SOLIDWORKS 2020 What’s New – Thermal Loads for Beam Elements
In SOLIDWORKS Simulation, beam elements are quite common. They offer robust results on long, slender structural members without the compromising solve times that would be required with solid or shell type elements. However, beams have always had a major drawback; they cannot take thermal loads. This was a severe limitation, as many types of structures made from beams may be required to endure large temperature variations. This has been remedied in SOLIDWORKS Simulation 2020 with the addition of Thermal Loads for Beam Elements. Let’s take a look!
Below is a snazzy weldment structure that I made, and we are going to compare the options and results from SOLIDWORKS 2019 and previous versions with the new SOLIDWORKS 2020 functionality.
Snazzy CATI logo weldment
In SOLIDWORKS 2019, if you start a static study with beam elements and go into the external loads menu, you will not see a temperature load available. (Yes, temperature loads can be accomplished in linear static FEA, see my blog on the subject if you have questions.) Furthermore, you can start a thermal analysis with weldments and the cut list is brought in, but all the bodies are treated as solid elements and no joint groups are calculated. See below:
Screenshots from SOLIDWORKS 2019
This all changes in SOLIDWORKS Simulation 2020! We can now apply thermal loads to beam or truss elements in Linear Static, Nonlinear Static, Frequency, Bucking, Nonlinear Dynamic, and of course Thermal FEA studies. See the same screenshots from above in SOLIDWORKS Simulation 2020 below:
For a detailed list of the types of thermal loads that are applicable to beam bodies and joints, see the list below courtesy of the SOLIDWORKS 2020 What’s New documentation.
Thermal Load compatibility with beam body and joints. Courtesy of SOLIDWORKS 2020 What’s New document
Now, this wouldn’t be a simulation blog unless we ran a couple of studies. I am going to apply some thermal loads to the CATI weldment structure (using beam elements) and export those thermal loads into a linear static FEA analysis. See below for a thermal loads summary:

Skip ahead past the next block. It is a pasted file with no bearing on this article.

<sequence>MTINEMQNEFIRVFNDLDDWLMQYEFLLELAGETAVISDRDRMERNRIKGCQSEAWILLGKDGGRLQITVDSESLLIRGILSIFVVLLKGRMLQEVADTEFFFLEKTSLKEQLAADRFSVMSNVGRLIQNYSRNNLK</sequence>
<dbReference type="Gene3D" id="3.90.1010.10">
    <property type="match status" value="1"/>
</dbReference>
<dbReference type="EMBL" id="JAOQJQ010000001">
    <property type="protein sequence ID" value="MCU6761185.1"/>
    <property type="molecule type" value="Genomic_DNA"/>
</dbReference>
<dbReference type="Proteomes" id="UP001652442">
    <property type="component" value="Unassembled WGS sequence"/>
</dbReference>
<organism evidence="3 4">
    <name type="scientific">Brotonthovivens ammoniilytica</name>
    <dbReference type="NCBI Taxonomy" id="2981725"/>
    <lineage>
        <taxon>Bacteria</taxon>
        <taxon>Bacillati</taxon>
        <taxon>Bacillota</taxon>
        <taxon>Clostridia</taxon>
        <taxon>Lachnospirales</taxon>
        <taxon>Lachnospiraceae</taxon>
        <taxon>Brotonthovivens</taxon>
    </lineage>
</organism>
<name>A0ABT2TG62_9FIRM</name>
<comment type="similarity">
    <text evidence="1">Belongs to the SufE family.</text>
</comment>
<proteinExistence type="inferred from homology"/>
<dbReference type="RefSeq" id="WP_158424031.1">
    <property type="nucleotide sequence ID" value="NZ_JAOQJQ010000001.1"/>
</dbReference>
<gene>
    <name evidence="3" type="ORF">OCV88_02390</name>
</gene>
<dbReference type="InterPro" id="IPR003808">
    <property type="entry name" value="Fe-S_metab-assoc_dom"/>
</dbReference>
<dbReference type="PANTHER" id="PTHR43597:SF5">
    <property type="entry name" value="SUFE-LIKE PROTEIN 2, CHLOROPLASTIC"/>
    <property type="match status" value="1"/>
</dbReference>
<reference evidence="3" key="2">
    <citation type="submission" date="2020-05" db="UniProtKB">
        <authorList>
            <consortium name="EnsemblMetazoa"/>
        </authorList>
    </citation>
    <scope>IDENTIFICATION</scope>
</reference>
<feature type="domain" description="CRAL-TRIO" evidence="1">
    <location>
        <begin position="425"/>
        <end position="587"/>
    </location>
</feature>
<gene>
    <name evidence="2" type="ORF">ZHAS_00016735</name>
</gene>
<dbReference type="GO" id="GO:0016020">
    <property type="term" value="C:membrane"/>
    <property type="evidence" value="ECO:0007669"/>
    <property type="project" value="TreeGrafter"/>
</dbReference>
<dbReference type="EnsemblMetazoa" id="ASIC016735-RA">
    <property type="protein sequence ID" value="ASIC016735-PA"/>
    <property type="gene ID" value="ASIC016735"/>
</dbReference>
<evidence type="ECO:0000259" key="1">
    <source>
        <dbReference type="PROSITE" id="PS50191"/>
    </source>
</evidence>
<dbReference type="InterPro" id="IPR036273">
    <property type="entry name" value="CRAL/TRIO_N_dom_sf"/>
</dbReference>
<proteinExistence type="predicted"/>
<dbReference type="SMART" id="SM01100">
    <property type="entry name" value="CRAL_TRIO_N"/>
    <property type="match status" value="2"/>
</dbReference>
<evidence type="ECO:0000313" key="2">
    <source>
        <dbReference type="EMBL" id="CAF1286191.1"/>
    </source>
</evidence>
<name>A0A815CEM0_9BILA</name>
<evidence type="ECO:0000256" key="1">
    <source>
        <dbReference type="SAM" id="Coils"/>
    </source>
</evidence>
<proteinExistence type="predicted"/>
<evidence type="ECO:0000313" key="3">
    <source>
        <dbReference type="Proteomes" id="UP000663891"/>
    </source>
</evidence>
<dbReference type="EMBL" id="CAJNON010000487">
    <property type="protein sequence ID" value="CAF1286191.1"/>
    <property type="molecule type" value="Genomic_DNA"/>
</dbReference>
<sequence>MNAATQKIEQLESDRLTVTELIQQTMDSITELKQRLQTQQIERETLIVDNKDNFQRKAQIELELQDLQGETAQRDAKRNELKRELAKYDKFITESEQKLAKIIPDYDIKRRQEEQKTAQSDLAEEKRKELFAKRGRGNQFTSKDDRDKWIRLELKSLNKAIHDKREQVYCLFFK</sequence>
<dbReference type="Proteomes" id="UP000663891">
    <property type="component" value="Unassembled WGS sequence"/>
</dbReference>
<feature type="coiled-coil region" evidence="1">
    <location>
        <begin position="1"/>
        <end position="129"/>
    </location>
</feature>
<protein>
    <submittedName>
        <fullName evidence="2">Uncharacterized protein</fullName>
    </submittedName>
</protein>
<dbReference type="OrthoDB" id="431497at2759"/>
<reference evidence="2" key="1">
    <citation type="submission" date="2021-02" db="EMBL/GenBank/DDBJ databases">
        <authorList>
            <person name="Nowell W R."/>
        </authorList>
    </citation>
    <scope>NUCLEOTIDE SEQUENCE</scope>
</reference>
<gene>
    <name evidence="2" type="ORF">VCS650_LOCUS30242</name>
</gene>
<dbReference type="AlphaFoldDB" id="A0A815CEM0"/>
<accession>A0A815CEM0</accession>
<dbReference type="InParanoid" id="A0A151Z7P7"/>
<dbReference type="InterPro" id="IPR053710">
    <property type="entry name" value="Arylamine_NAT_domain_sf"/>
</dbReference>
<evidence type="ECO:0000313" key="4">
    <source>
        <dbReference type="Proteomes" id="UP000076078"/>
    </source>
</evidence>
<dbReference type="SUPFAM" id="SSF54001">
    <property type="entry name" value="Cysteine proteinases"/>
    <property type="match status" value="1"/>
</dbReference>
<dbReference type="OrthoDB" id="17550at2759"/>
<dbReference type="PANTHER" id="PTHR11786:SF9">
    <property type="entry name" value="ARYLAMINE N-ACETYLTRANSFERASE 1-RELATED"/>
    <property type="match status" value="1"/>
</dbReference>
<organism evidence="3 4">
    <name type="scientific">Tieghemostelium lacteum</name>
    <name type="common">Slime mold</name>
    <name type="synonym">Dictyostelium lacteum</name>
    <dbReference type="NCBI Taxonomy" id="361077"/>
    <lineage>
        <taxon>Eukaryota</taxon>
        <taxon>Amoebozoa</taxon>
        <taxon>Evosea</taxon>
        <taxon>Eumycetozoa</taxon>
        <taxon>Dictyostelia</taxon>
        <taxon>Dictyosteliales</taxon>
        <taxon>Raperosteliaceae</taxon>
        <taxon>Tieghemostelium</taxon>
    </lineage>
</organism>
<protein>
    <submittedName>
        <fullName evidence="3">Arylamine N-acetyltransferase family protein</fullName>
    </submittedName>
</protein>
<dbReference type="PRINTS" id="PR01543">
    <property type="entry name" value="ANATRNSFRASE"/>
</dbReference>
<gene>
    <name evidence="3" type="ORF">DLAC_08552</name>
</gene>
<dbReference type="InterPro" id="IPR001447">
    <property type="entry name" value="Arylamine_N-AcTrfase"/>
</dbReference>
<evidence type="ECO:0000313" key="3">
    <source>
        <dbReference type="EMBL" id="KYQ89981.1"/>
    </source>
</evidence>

This setup may seem convoluted but bear with me. After running the analysis, we achieve the temperature profile below:
Then, we can export this thermal analysis into a linear static study to get a displacement result (after a bit of doctoring) that looks like this:
Sweet CATI simulation result plot vs CATI logo
Thanks for taking the time to learn about the thermal loads on beams capability in SOLIDWORKS Simulation 2020. Hopefully, this has been enlightening to you and you can take this information and design something better!
I hope this part of the What’s New series gives you a better understanding of the new features and functions of SOLIDWORKS 2020. Please check back to the CATI Blog as the CATI Application Engineers will continue to break down many of the new items in SOLIDWORKS 2020. All these articles will be stored in the category of “SOLIDWORKS What’s New.”
What is DI Month? We’re declaring October Design Innovation Month—again! It’s a month-long series of special events focused on what’s new in design and manufacturing technology. You’ll learn about enhancements in SOLIDWORKS 2020 that deliver new capabilities for improved performance, streamlined workflows, and a connected design ecosystem. Find out what’s new in 3D printing applications and 3D scanning to integrate into your design process. So, get ready to do things differently. It’s time to innovate! Learn more about Design Innovation Month and register for events here:
Simulation Product Specialist
Computer Aided Technology, LLC